Further research to establish evidence-based and cost-effective preventive methods against violence is obviously necessary. Currently, in many penal systems, including the Swedish, many resources are invested in preventing those diagnosed with major mental disorders from relapsing into criminal behaviors, even if their overall contribution to violence is small (3.7 % of all convictions) and only moderately linked to persistence in violence. Several other studies have also shown that people with major mental disorders share the same risk factors for persistence in violent crime as others who have been convicted of violent crimes, especially when substance abuse is involved [31, 40]. Based on the current results, what is needed are research efforts focused on developing suitable preventive measures that specifically address the risk factors with the strongest contribution to persistence in violence.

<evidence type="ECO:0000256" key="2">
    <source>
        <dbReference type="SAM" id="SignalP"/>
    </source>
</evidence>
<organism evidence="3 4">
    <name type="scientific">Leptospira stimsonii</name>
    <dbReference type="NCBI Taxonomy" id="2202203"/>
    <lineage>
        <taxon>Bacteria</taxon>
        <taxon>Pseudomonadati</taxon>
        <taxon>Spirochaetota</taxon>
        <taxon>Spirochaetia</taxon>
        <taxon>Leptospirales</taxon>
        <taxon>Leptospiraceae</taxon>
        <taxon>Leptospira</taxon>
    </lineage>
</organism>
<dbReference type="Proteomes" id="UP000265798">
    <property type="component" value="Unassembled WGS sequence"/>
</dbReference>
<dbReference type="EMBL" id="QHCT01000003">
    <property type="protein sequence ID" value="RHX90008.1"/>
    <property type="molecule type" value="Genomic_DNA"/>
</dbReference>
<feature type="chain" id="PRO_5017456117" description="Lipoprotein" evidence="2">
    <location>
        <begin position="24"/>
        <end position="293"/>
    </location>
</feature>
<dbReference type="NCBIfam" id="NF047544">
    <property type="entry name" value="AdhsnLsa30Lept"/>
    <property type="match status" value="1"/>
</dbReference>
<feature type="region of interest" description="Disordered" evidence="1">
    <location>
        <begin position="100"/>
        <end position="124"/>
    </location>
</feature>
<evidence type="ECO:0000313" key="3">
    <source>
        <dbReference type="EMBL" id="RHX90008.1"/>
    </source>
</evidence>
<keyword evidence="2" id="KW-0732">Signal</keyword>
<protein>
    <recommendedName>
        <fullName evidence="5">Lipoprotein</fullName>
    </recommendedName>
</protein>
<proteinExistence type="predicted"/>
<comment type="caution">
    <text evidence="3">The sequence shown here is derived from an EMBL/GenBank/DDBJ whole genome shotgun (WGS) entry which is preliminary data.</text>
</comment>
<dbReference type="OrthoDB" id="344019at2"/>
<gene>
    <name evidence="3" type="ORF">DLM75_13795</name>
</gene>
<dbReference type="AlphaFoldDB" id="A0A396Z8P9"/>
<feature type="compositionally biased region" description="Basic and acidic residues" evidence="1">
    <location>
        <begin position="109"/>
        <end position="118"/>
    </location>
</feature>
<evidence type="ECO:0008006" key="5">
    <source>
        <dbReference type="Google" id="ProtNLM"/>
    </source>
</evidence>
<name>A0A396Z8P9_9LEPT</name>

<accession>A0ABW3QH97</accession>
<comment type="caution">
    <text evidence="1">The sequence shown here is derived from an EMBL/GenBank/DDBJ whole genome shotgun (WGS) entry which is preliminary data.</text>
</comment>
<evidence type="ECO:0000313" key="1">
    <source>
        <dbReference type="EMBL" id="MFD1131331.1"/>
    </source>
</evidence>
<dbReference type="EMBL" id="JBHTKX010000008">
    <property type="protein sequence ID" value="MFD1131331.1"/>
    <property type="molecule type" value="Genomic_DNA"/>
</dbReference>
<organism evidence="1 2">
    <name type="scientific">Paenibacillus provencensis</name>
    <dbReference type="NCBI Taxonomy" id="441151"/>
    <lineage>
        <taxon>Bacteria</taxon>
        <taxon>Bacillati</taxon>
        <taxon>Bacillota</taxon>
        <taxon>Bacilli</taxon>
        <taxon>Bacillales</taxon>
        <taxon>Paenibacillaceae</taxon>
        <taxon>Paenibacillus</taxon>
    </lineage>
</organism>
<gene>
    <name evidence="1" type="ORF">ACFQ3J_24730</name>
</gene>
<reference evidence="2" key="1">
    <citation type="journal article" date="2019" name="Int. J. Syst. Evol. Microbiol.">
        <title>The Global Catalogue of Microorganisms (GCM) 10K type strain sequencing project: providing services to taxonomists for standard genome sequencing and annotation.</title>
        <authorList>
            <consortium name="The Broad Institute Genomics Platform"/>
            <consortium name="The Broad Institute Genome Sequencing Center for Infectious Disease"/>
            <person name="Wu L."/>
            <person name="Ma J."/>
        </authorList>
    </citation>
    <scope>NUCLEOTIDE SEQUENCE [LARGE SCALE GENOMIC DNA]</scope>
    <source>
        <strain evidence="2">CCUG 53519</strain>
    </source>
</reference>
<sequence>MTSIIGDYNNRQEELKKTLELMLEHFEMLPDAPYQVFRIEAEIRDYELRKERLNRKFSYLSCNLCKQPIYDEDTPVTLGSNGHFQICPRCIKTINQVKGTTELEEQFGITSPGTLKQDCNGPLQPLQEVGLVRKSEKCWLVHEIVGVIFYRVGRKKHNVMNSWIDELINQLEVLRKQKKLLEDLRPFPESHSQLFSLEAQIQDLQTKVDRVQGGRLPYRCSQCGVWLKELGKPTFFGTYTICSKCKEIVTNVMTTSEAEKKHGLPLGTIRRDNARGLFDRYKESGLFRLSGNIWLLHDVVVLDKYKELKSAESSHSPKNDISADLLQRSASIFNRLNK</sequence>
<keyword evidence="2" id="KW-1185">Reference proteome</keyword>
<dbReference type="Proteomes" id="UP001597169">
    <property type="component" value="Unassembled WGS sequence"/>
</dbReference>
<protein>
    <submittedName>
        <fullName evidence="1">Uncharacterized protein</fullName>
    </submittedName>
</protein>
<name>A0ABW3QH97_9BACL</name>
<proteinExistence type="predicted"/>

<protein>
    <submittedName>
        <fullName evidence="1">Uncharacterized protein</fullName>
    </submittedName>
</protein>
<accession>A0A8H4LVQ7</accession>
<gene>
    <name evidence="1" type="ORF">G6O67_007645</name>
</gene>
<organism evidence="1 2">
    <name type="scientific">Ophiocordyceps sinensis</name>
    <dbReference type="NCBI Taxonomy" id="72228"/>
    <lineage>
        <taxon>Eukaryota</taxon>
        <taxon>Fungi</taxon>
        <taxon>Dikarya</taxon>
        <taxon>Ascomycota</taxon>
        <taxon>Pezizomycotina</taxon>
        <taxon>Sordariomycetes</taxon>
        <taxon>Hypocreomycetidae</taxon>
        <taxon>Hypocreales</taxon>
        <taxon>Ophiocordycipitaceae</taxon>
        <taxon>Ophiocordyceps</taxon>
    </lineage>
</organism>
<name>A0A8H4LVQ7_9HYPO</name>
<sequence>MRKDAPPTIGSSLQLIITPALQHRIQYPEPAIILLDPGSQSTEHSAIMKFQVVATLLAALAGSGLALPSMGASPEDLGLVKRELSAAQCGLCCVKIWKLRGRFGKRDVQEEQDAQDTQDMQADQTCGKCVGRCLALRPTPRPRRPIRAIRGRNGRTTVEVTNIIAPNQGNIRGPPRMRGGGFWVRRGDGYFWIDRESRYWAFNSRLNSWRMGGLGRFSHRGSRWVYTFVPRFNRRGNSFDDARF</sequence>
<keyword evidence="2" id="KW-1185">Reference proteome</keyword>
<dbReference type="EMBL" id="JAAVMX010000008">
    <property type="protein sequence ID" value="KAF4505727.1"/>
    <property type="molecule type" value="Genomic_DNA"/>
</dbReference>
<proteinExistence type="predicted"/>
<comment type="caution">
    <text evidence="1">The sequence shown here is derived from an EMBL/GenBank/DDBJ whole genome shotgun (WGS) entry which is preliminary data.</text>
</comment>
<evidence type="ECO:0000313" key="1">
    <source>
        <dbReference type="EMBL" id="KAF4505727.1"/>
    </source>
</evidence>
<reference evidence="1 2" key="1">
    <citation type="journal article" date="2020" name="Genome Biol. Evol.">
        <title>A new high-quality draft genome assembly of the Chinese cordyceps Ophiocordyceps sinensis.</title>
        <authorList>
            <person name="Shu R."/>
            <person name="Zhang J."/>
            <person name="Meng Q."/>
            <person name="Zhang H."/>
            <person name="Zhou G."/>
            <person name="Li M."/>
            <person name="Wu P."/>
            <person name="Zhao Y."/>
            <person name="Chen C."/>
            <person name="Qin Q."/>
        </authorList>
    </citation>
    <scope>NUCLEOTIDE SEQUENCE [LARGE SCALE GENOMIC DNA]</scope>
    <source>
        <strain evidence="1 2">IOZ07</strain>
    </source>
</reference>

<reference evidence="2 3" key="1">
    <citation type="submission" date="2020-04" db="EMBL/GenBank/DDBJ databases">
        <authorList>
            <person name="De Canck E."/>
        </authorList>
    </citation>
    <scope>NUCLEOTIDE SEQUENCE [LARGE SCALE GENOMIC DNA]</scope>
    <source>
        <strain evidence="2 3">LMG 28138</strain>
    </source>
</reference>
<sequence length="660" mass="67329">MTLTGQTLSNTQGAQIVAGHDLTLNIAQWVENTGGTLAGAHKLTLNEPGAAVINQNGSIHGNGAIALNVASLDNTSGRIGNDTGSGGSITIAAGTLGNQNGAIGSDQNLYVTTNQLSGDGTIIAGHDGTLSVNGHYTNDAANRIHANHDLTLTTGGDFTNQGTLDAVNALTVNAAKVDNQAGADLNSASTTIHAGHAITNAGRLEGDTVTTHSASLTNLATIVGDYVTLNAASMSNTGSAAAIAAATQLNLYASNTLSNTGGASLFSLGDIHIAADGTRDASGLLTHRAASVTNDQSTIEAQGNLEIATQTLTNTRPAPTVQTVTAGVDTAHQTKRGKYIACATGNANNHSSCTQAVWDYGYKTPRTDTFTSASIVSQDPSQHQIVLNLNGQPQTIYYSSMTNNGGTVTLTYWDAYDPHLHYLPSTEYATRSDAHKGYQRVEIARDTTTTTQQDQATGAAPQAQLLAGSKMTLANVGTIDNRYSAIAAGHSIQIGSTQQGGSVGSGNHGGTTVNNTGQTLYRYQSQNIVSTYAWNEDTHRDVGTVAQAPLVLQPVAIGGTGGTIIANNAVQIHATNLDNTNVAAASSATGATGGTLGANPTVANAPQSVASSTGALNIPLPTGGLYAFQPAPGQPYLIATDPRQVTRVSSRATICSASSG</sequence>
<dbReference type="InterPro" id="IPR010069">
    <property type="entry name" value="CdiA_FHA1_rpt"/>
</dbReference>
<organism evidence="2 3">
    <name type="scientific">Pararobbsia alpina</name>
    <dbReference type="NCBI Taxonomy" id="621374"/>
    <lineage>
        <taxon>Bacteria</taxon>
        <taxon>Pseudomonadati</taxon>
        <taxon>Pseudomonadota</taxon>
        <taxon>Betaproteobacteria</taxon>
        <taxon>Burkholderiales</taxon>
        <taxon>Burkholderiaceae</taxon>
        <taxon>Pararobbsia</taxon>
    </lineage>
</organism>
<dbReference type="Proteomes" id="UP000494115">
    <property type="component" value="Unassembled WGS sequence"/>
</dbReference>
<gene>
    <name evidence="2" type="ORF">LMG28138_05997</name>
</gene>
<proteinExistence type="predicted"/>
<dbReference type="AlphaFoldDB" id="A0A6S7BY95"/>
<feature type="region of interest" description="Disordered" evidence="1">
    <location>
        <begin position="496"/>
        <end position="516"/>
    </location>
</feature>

The skewness in the data may, to some extent, be context specific and could be less extreme in societies with a higher base prevalence of violent crime than Sweden. The fact that socioeconomic factors were not included in this study prevents analyzes the importance of adverse social circumstances to the development of persistent violent behavior. Nevertheless, the results suggest that even in a country such as Sweden, with a long tradition of tax-funded general health and social welfare policies, a very few individuals do repeatedly commit violent offenses and may reach tens of convictions for severe crimes during a study period of just over 2 decades. Importantly, they continue to do so despite negative attitudes in the general population against the use of violence, and despite penal sanctions (including loss of freedom) and other current preventive or treatment efforts .